Activist reveals how Muslims support religious freedom


Despite what most people think, the religion of Islam promotes tolerance of different faiths, and Muslims are working to alleviate the jihadist terrorist situations in global communities, activist Jennifer S. Bryson said Wednesday.

In a talk hosted by the Clements Center for National Security, Bryson, director of operations and development at the Center for Islam and Religious Freedom, dsicussed how Muslims around the world are working together to correct the un-Islamic ideologies proposed by jihadist groups by clarifying the Quran’s promotion of peace and religious toleration.

Muslims who work for religious freedom can’t be the sole solution to ending violent extremism, but Bryson said they’re still helping the situation. 

“This contribution is just one set of elements among many others in countering violent extremism,” Bryson said. “Muslim support for religious freedom is no silver bullet, but it is part of the story.”

Bryson said religious freedom has been compromised throughout history. Catholics and Lutherans during the sixteenth century in Europe and Puritans in the Massachusetts Bay Colony ended up killing or banishing non-conformists, Bryson said.

“Muslim support for religious freedom specifically mitigates against forced conformity and justifying the killing of non-conformists,” Bryson said.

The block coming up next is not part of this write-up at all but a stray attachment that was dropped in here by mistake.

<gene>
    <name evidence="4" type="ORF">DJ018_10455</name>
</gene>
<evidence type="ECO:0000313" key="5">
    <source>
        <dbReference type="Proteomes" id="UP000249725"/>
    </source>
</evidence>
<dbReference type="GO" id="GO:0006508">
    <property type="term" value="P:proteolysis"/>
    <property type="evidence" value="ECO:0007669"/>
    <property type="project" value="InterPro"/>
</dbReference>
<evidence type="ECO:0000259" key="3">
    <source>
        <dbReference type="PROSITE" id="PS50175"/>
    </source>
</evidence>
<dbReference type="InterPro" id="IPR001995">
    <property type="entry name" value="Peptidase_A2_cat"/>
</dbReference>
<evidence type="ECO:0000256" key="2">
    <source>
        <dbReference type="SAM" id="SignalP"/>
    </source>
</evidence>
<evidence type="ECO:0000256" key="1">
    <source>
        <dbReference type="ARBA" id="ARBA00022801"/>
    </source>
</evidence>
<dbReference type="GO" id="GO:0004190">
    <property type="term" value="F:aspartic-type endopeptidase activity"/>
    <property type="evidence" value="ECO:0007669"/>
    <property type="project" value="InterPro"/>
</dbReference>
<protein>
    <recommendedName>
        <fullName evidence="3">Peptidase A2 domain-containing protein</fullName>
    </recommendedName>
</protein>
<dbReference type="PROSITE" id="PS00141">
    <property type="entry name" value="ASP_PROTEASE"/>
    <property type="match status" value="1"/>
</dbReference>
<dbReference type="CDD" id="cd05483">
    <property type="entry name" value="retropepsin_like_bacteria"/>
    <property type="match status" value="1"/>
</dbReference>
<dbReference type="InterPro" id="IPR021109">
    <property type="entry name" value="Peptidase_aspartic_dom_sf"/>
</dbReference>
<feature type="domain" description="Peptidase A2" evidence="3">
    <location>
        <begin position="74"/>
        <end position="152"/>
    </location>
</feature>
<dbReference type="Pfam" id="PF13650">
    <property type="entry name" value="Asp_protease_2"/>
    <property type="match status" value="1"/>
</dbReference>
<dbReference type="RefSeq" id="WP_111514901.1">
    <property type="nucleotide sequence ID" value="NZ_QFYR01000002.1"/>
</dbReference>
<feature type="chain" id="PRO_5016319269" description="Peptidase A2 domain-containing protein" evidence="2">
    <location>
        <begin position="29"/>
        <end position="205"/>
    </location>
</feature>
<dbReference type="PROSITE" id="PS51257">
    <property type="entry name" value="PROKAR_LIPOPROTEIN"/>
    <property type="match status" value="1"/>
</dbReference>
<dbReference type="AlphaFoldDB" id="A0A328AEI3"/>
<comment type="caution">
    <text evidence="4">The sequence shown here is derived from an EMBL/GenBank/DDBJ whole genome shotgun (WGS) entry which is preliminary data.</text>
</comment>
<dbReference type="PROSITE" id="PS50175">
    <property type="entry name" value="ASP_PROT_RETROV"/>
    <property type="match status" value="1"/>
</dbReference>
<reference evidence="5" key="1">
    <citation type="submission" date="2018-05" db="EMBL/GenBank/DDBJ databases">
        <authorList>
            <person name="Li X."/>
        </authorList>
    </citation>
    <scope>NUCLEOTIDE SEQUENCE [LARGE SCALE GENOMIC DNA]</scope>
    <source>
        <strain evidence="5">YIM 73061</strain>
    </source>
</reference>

Center Director Will Inboden said he agreed with Bryson. As a country, the U.S. should provide proactive protocols to avoid an increase in terror groups, Inboden said.

“If you told me on Sept. 20, 2001 that 16 years later, the United States would not have suffered a mass casualty terrorist attack, I would have been stunned,” Inboden said. “But I would not believe that 16 years later, not only the Al-Qaeda core would be a threat, but there would also be a proliferation of other militant jihadist groups, which points to a real failing of our country’s international policy.”

Bryson said many Islamist groups, including the Center for Islam and Religious Freedom, have been working to end intolerance among extremist groups, specifically their condemnation of apostasy and blasphemy. These organizations also promote citizenship and the virtue of honesty in Islamic societies. 

Adam Crawford, a graduate student at the LBJ School of Public Affairs, found Bryson’s views necessary to start a conversation in political discourse. 

“It’s interesting to hear someone actually talk about these issues when you can’t just turn on CNN and hear these types of reflections,” Crawford said.